US20050212353A1 - Corrosion and heat resistant coating for anti-lock brake rotor exciter ring - Google Patents

Corrosion and heat resistant coating for anti-lock brake rotor exciter ring Download PDF

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Publication number
US20050212353A1
US20050212353A1 US11072952 US7295205A US2005212353A1 US 20050212353 A1 US20050212353 A1 US 20050212353A1 US 11072952 US11072952 US 11072952 US 7295205 A US7295205 A US 7295205A US 2005212353 A1 US2005212353 A1 US 2005212353A1
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Prior art keywords
brake
exciter
rotor
ring
spray
Prior art date
Legal status (The legal status is an assumption and is not a legal conclusion. Google has not performed a legal analysis and makes no representation as to the accuracy of the status listed.)
Abandoned
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US11072952
Inventor
Nirmal Tolani
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ArvinMeritor Technology LLC
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International Truck Intellectual Property Co LLC
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    • BPERFORMING OPERATIONS; TRANSPORTING
    • B60VEHICLES IN GENERAL
    • B60TVEHICLE BRAKE CONTROL SYSTEMS OR PARTS THEREOF; BRAKE CONTROL SYSTEMS OR PARTS THEREOF, IN GENERAL; ARRANGEMENT OF BRAKING ELEMENTS ON VEHICLES IN GENERAL; PORTABLE DEVICES FOR PREVENTING UNWANTED MOVEMENT OF VEHICLES; VEHICLE MODIFICATIONS TO FACILITATE COOLING OF BRAKES
    • B60T8/00Arrangements for adjusting wheel-braking force to meet varying vehicular or ground-surface conditions, e.g. limiting or varying distribution of braking force
    • B60T8/32Arrangements for adjusting wheel-braking force to meet varying vehicular or ground-surface conditions, e.g. limiting or varying distribution of braking force responsive to a speed condition, e.g. acceleration or deceleration
    • B60T8/321Arrangements for adjusting wheel-braking force to meet varying vehicular or ground-surface conditions, e.g. limiting or varying distribution of braking force responsive to a speed condition, e.g. acceleration or deceleration deceleration
    • B60T8/329Systems characterised by their speed sensor arrangements

Abstract

A rotational element for a wheel comprising brake rotor for a motor vehicle anti-lock brake system. The rotor is selectively coated with highly corrosion and wear resistant coating material such as chrome-nickel-iron alloys or ceramic oxides. The coating only need be applied in the anti-lock brake system exciter ring area of the rotor. A thermal spray such as flame spray, plasma-arc spray that forms a strong bond with the exciter ring base material, will apply the coating to the substrate material of the ring.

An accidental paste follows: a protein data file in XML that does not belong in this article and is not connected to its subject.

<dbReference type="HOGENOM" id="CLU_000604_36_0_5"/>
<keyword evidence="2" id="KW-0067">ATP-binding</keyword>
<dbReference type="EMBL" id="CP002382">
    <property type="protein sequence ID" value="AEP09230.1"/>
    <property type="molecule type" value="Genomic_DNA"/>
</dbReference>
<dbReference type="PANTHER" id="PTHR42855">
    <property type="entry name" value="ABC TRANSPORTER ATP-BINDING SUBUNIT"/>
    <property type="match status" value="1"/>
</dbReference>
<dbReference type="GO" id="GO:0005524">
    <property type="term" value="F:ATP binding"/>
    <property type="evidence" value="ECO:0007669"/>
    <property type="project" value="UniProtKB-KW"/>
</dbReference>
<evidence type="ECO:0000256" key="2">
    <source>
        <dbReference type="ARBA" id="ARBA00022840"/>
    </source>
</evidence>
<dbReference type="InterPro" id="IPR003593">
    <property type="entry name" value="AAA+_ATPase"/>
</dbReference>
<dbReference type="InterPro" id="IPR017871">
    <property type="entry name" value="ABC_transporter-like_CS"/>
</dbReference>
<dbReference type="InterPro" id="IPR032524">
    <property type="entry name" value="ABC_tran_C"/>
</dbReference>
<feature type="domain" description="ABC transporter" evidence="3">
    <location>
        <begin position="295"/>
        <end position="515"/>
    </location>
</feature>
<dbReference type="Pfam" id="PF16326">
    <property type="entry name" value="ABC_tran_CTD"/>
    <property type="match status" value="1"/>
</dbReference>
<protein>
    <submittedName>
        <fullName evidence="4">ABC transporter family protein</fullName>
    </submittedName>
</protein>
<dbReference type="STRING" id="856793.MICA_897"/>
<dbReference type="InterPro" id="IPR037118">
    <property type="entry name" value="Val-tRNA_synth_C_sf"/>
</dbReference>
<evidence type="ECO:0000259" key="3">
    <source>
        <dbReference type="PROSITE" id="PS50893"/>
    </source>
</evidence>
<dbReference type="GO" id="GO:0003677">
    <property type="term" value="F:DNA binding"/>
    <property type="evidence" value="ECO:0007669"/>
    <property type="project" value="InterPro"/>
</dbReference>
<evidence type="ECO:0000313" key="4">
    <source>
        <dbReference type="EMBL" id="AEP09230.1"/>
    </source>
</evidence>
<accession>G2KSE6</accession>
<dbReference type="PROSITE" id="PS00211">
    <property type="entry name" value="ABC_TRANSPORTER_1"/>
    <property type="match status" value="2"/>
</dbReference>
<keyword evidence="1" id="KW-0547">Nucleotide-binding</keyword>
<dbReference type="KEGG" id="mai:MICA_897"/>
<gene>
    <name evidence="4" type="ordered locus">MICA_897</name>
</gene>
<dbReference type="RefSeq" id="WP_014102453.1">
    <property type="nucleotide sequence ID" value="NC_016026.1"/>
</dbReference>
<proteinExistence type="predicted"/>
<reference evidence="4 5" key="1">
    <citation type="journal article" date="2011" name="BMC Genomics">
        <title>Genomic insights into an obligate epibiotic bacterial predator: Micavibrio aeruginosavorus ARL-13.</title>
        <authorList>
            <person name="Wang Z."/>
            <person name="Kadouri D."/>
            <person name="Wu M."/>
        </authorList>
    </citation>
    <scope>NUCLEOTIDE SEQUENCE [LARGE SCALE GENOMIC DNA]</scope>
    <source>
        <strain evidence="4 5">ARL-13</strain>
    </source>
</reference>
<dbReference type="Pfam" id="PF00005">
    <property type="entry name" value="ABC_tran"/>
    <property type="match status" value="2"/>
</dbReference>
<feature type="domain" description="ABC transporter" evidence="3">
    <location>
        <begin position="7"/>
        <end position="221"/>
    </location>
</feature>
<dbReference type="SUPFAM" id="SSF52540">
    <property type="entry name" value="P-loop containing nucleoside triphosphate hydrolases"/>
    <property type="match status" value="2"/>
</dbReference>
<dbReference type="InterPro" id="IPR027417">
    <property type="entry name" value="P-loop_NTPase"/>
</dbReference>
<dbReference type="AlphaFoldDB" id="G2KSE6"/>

Description

  • [0001]
    This document claims priority of provisional patent application Ser. No. 60/556,247, filed 25 Mar. 2004.
  • BACKGROUND OF THE INVENTION
  • [0002]
    1. Field of the Invention
  • [0003]
    The present invention relates to motor vehicle brake systems and more particularly to a high performance corrosion and heat resistant coated anti-lock brake rotor exciter ring for a motor vehicle anti-lock brake system.
  • [0004]
    2. Description of the Problem
  • [0005]
    Brake units for motor vehicles should provide smooth braking with reasonable service life. This need has been met with disk brake rotors made from relatively inexpensive gray iron castings. Gray iron is however highly susceptible to corrosive attack, particularly in the operating environment of vehicles where brake components are open to the air, subject to substantial transient heating and exposed to water and salt water spray. In regular use, the working surfaces of the disks are rubbed clean by contact with the disk pads, which are typically made of a composite material and which rub off corroded areas. However other areas of the brake disks are not swept by the brake pads and thereby cleaned of corrosion. Prior to anti-lock braking systems, such concerns were not paramount with brakes, which were frequently in use, since the rotor is a regularly replaced part and the remaining areas subject to attack were non-critical.
  • [0006]
    With the advent of anti-lock braking systems other sections of the disk brake rotor can take on importance. Among other sections of a typical disk rotor of mechanical importance is an anti-lock brake system exciter ring, which has typically been cast as one piece with the rotor. The exciter ring is a cylindrical section of the rotor having a common axis of rotation with the rotor. A plurality of teeth are positioned in a ring, flat in the plane of rotation of the rotor and outwardly oriented on the exterior of the ring to pass closely by a stationary sensor. The stationary sensor is a variable reluctance sensor, which generates an electrical pulse train as a function of the varying magnetic flux leakage between the sensor head and the exciter ring. The frequency of the resulting electrical pulse train indicates the rotational speed of the wheel on which the rotor is mounted. The generation of clean pulse train is greatly aided by having teeth of uniform shape, size and spacing. Corrosion can greatly compromise all of these factors, resulting in difficulty in detecting the passage of teeth and gaps and resulting in a corrupted pulse train.